Rocky River, Ohio

I was unable to digest William Greider’s “Enron Democrats” [April 8]. It’s important to know about Dems who had Enron ties, but to consider them unacceptable as presidential candidates is nonsense. Any potential candidate will have liabilities, but comparison on issues is what’s necessary. Progressive Democrats always manage to damage potential candidates who aren’t “perfect,” which makes a unified response to the right impossible. Let me introduce you to the real world. It’s OK to feel guilty that these Democrats did not do the right thing, but shooting ourselves in the foot is not the way to relieve our guilt. It just might be the way to support the right wing.


Issaquah, Wash.

William Greider is right on: We do have a problem of viable candidates in the Democratic Party. Here’s a list of those I believe could get the job done, based on speaking ability and intact ethics: John Kerry, Russ Feingold, Mark Udall, Dennis Kucinich and Chaka Fattah. Tom Daschle and Dick Gephardt may be qualified but won’t get the votes, and our erstwhile ex-VP has taken far too much money from Enron to even be considered.



“Enron Democrats” explains why I left the Democratic Party in the early 1990s. As near as I can tell, the main difference between Democrats and Republicans in economic matters is that the Democrats feel sheepish about doing the bidding of big business while the Republicans consider it a virtue.


New York City

I enjoyed William Greider’s article, including his mention of Terry McAuliffe’s overlapping role at Global Crossing. The political intricacies of Global Crossing are astonishing, given its five-year history relative to Enron’s seventeen-year one.

Global Crossing isn’t simply the fourth-largest US telecommunications-industry bankruptcy; it leads the list of telecommunications bankruptcies of more than $60 billion filed just in the past year. This list includes ancient darlings like Exodus, Winstar, PSInet and 360 networks. It may grow to include Qwest and Worldcom as the SEC and Congressional investigations gain steam. It may also include XO and Metromedia, tottering under heavy debt. A major Democratic Party cause of this meltdown was Bill Clinton, who signed the Telecommunications Act of 1996. Republican Tom Bliley, chairman of the House energy and commerce committee at the time (and buddy of Leo Hindery, ex-CEO of Global Crossing) helped. Both lobbied the WTO to pass their 1998 telecommunications liberalization rules, which allowed the globalization of deregulated networks.

Global Crossing’s Republican ties also include co-chairman Lodwrick Cook’s $862,000 election gift for George Bush Senior’s 1988 presidential campaign while he was CEO of ARCO, the seventh-largest oil company. Republican ex­Defense Secretary William Cohen sat on Global Crossing’s board as he helped pass key defense initiatives enabling growth of its fiber optic networks. Global Crossing Development gave more than 62 percent of its $1.33 million political donations to the GOP. Gary Winnick and Cook are trustee and board member, respectively, of the George W. Bush Library foundation. Campaign finance reform may help untangle future corporate-government ties but will unfortunately not undo the myriad of past bipartisan damage.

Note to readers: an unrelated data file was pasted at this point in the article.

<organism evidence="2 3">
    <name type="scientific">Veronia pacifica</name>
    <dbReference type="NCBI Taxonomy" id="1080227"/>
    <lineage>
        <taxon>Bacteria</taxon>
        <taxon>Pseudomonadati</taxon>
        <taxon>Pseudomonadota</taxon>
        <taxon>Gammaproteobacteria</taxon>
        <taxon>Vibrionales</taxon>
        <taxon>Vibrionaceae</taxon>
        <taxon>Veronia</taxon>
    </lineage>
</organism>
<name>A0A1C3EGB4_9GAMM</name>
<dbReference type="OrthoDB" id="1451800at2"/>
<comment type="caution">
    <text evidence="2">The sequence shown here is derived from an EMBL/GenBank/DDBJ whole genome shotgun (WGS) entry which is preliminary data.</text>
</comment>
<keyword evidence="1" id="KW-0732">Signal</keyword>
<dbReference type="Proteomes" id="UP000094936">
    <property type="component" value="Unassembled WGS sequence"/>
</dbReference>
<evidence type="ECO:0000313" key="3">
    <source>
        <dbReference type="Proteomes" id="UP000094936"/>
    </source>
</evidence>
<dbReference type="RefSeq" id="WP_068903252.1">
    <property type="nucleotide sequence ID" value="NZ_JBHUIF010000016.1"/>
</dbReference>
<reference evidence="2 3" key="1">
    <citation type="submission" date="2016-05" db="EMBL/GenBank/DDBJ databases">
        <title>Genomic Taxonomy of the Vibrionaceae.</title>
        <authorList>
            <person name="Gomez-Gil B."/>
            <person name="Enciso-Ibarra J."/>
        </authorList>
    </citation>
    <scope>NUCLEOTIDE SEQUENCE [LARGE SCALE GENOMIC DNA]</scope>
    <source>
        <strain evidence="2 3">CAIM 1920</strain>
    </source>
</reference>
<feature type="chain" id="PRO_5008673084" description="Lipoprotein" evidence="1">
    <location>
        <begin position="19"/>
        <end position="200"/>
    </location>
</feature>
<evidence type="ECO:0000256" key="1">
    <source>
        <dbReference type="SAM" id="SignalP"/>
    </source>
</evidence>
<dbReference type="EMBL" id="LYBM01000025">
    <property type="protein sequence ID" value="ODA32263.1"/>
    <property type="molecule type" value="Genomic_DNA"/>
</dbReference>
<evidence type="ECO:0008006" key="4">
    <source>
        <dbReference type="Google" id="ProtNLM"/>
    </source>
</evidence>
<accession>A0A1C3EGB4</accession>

Worcester, Mass.

Katha Pollitt was dead right in identifying and roundly criticizing the hypocrisy and immorality of contemporary religion, from Boston’s Cardinal Law to violent fundamentalists of all stripes [“God Changes Everything,” April 1]. The question, however, is what all this tells us about the nature of religion in general; and my hunch is that it tells us very little. A
lot of people use their religion to justify all sorts of horrible things; but a lot of people use their religion to justify all sorts of progressive, positive things.

“God changes everything” for Rabbis for Human Rights and for the West Bank settlers, for engaged Buddhists working for peace and ecology and for Buddhists who fight with Hindus in Sri Lanka, for courageous Christian peacemakers like the Mennonites and Sant’Egidio and for Osama bin Laden. The problem is not with religion; and the problem with religious violence and suppression is violence and suppression, not religion. I imagine Pollitt would be irritated if we talked about how “the secular changes everything” and by implication lumped Stalin with Eugene Debs, Margaret Thatcher with Robin Morgan, and Henry Kissinger with Ralph Nader. The secular IMF, World Bank and WTO can match the destructiveness of any crazed Islamic, Jewish or Christian fanatic. In our tortured time, religion has not cornered the market on sin, nor secular politics, on virtue.


Kingston, R.I.

God and his/her/its adherents can be blamed for much human misery, but they’ve had lots of help from nonbelievers. There is Nicolae Ceausescu, Idi Amin, Jonas Savimbi, Slobodan Milosevic, Roberto D’Aubuisson, Gen. Rios Montt (a born-again Christian but not killing in God’s name), not to mention Stalin, Hitler, Pol Pot, the rulers of Red China. And those are just a few of the twentieth-century butchers. None of these blood-stained “leaders” benefited their compatriots, nor was any god the inspiration for their murderous acts. Clearly, human beings don’t need a deus ex machina to take the blame for their violence.